Supervisor Federal Glover, Contra Costa County Board of Supervisors representative for District 5, announced the release today of a report entitled “Revitalizing Contra Costa’s Northern Waterfront: How to be Competitive in the 21st Global Economy” Commissioned by the Board of Supervisors, the report assessed industrial and maritime-related development along the northern stretch of the County’s working waterfront from Hercules to the Antioch Bridgehead.
The report finds that the region retains a number of key advantages for industrial and maritime-related development, despite suffering generally from years of inattention by both the public and private sectors. Investments in the waterfront’s facilities and supporting infrastructure have lagged as well.
“Contra Costa is the second most industrialized county in California,” Supervisor Glover noted. “The Northern Waterfront has historically been the center of most of the County’s manufacturing and industrial output. It is important that we enhance the waterfront to improve our economic base. At the same time, we must balance that with environmental, recreational and transportation needs. If we plan smart, one doesn’t necessarily have to outweigh the other.”
The report determined that the outlook for continued industrial and maritime-related development along the County’s Northern Waterfront is favorable given the Northern Waterfront Initiative convergence of various global and national economic trends.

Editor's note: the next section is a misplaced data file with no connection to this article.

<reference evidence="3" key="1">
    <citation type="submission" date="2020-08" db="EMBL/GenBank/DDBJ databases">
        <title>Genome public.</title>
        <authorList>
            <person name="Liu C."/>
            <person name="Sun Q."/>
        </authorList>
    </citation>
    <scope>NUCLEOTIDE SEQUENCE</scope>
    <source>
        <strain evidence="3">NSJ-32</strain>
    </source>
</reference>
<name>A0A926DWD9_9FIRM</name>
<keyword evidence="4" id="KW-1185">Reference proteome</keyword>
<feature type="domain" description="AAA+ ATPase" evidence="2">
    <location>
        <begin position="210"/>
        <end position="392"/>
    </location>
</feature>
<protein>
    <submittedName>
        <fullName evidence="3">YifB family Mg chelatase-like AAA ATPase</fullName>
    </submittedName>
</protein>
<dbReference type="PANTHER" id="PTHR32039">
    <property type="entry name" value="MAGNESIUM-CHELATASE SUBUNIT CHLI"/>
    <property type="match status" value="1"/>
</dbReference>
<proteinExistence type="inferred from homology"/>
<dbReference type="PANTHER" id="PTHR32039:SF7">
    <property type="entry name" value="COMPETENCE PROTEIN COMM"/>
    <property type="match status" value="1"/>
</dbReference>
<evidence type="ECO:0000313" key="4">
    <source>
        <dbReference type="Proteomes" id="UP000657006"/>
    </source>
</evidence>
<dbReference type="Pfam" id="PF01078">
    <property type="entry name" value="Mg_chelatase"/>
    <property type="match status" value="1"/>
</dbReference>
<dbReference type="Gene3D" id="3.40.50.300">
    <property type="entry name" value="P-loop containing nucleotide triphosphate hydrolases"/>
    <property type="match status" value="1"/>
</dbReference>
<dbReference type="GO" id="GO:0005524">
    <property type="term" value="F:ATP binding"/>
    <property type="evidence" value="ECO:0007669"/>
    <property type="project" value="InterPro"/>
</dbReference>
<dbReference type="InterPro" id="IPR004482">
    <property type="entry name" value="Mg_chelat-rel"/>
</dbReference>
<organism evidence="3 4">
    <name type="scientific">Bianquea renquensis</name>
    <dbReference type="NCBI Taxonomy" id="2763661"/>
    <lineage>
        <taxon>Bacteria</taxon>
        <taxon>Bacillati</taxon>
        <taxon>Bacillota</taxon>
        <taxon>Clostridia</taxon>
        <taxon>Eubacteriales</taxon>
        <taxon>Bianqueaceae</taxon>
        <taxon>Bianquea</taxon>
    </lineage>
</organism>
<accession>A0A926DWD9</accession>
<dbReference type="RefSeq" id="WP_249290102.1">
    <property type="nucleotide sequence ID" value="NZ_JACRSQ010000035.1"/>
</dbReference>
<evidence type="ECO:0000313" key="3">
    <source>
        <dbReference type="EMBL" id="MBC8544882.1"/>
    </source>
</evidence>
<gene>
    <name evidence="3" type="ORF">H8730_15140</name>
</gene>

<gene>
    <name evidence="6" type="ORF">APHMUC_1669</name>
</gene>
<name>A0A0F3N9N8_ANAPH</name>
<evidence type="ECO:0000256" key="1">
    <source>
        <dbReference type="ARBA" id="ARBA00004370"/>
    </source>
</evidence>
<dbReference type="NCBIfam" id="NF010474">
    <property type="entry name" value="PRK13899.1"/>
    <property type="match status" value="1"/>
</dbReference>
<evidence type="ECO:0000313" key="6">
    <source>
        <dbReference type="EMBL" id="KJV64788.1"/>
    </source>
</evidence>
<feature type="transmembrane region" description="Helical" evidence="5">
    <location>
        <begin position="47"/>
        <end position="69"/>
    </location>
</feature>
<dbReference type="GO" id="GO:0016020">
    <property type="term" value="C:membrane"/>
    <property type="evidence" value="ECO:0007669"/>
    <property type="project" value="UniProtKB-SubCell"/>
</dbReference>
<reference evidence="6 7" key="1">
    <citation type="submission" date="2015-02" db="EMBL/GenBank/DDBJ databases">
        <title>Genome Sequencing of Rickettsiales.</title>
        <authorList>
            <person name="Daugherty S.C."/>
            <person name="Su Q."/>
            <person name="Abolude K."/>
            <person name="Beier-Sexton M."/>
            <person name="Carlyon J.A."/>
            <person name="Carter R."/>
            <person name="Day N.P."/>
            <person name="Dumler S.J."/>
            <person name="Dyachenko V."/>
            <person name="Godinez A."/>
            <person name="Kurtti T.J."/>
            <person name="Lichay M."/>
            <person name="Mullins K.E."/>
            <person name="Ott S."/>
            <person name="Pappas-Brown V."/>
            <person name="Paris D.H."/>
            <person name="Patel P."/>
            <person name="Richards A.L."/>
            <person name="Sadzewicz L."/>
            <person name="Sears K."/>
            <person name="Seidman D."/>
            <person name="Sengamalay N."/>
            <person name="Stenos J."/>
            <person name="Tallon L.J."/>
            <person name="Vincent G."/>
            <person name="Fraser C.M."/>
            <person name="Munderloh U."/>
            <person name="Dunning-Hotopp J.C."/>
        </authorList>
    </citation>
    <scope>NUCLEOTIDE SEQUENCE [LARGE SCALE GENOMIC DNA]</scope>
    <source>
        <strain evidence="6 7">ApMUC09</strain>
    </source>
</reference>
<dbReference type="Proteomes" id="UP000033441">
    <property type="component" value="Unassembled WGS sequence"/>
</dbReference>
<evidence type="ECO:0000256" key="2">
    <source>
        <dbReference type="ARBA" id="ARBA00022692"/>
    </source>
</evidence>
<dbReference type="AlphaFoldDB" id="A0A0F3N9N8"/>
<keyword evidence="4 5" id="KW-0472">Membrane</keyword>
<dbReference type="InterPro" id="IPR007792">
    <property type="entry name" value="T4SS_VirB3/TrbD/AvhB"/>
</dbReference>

“That, in turn, benefits the community,” Glover added. “Good-paying jobs stabilize our families and communities. Populations with a strong economic base can provide the amenities and services for healthier and safer communities.”
Craft Consulting Group and Cambridge Systematics were retained by the County to conduct a market assessment after the Board of Supervisors launched the Northern Waterfront Economic Development Initiative in early 2013 to bring together the public and private sectors to strategically plan economic development opportunities in the region.
“Planning regionally gives us a stronger voice, and makes more sense to federal and state agencies,” Glover stated. “Counties traditionally do not delve into economic development, but I asked why not? This county is in a unique position to bring all these diverse stakeholders together. We should have done economic development earlier, especially for one of our county’s underutilized resources – the Northern Waterfront.”
The report concludes by identifying the main challenges Contra Costa County policy makers must consider in adapting and revitalizing this working waterfront into a 21st Century economic asset. The report will be formally presented at a public forum to be held on Friday, January 10, 2014, beginning at 9:30 a.m., at the Antioch Community Center (4701 Lone Tree Way, Antioch, CA). Click here for more information and registration for the January 10, 2014 Public Forum on Revitalizing Contra County’s Northern Waterfront.